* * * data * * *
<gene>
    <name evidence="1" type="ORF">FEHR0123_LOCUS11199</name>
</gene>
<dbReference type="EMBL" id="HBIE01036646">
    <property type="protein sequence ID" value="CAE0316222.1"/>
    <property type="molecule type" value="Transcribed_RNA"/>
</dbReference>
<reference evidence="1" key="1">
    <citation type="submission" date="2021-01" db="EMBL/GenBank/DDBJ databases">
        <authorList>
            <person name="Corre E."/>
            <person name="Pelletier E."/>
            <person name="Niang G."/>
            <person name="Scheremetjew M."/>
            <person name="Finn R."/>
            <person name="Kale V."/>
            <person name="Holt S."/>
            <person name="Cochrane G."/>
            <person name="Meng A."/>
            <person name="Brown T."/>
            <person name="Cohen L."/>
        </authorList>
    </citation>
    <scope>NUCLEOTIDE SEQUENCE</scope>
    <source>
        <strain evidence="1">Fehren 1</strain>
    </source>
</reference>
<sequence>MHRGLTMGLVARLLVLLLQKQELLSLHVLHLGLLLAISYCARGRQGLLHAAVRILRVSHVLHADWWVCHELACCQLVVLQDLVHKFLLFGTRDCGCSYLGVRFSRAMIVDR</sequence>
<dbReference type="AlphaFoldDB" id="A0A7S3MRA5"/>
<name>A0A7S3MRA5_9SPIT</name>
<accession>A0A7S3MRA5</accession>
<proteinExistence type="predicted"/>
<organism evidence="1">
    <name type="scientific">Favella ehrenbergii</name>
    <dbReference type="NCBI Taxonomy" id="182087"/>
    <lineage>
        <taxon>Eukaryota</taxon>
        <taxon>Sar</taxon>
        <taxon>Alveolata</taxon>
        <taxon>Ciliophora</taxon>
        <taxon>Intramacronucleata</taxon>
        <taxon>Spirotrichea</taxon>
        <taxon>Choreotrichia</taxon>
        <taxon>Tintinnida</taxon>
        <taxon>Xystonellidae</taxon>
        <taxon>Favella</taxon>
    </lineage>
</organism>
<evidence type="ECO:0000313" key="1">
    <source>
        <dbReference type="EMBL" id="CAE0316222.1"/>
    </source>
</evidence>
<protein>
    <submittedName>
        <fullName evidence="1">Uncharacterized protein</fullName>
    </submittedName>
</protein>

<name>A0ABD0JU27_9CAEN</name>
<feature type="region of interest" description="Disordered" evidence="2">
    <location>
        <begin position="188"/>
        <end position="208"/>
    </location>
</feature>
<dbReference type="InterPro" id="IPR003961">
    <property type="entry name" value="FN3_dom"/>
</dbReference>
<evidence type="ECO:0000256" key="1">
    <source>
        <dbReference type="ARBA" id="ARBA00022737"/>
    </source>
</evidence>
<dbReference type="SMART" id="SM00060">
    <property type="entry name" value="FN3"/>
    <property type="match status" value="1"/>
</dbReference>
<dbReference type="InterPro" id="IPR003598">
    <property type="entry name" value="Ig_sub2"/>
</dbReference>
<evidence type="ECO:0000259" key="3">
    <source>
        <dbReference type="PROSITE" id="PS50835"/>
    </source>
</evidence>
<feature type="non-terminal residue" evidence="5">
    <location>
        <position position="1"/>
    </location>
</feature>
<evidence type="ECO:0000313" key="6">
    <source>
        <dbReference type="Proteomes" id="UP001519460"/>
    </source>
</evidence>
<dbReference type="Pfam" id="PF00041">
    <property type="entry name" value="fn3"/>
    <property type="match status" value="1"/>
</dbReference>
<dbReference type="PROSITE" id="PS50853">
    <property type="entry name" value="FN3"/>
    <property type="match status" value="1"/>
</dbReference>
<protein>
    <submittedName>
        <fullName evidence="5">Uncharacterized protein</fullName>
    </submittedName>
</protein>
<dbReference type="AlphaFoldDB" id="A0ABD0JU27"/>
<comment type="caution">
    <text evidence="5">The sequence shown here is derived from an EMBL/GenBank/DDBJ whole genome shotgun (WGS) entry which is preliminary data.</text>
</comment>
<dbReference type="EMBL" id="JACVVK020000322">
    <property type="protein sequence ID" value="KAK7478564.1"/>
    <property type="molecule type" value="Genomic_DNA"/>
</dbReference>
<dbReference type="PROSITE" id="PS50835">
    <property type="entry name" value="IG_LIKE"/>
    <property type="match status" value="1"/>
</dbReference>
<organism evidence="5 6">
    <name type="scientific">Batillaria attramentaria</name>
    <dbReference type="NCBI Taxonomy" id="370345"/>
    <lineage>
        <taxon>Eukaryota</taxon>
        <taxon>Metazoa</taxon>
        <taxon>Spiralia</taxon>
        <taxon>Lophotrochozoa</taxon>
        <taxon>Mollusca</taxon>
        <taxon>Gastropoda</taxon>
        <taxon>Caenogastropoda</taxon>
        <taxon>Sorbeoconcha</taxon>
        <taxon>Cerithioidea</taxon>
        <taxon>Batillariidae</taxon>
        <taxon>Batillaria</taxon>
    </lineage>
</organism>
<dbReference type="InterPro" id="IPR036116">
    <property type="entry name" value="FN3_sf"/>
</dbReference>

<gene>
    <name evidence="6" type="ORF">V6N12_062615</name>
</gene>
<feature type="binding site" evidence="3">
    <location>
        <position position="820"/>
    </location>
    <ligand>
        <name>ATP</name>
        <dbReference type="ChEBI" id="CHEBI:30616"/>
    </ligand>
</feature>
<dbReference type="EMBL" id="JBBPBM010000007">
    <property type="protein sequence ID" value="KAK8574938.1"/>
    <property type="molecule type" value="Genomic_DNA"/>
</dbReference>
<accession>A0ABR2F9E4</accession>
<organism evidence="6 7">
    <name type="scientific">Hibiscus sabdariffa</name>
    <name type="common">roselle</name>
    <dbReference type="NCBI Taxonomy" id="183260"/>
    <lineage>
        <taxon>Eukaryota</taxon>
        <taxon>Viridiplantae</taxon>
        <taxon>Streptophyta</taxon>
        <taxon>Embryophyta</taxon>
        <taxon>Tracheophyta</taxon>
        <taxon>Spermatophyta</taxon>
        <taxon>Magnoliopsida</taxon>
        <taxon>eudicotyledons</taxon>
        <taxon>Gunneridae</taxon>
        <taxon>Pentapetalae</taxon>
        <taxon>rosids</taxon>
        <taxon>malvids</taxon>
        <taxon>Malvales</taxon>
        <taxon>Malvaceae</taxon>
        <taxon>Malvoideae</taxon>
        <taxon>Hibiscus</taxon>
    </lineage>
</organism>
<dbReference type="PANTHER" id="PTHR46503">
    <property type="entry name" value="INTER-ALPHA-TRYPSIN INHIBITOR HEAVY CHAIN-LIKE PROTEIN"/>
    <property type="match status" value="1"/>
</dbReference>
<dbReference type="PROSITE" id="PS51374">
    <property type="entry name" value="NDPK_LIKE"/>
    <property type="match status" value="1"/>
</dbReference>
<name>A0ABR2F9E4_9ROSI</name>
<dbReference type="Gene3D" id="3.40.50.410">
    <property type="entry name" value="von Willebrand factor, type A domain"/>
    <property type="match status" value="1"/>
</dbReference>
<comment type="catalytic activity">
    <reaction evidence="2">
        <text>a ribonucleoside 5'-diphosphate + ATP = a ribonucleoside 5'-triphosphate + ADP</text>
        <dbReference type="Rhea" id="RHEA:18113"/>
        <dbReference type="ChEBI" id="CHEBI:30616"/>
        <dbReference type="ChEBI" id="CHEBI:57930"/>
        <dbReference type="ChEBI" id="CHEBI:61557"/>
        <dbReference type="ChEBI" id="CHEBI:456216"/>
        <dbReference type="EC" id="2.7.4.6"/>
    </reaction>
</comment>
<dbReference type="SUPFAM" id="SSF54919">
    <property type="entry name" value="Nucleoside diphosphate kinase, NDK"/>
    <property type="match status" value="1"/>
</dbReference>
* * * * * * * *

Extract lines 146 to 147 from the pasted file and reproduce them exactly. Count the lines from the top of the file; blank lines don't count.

    <location>
        <position position="820"/>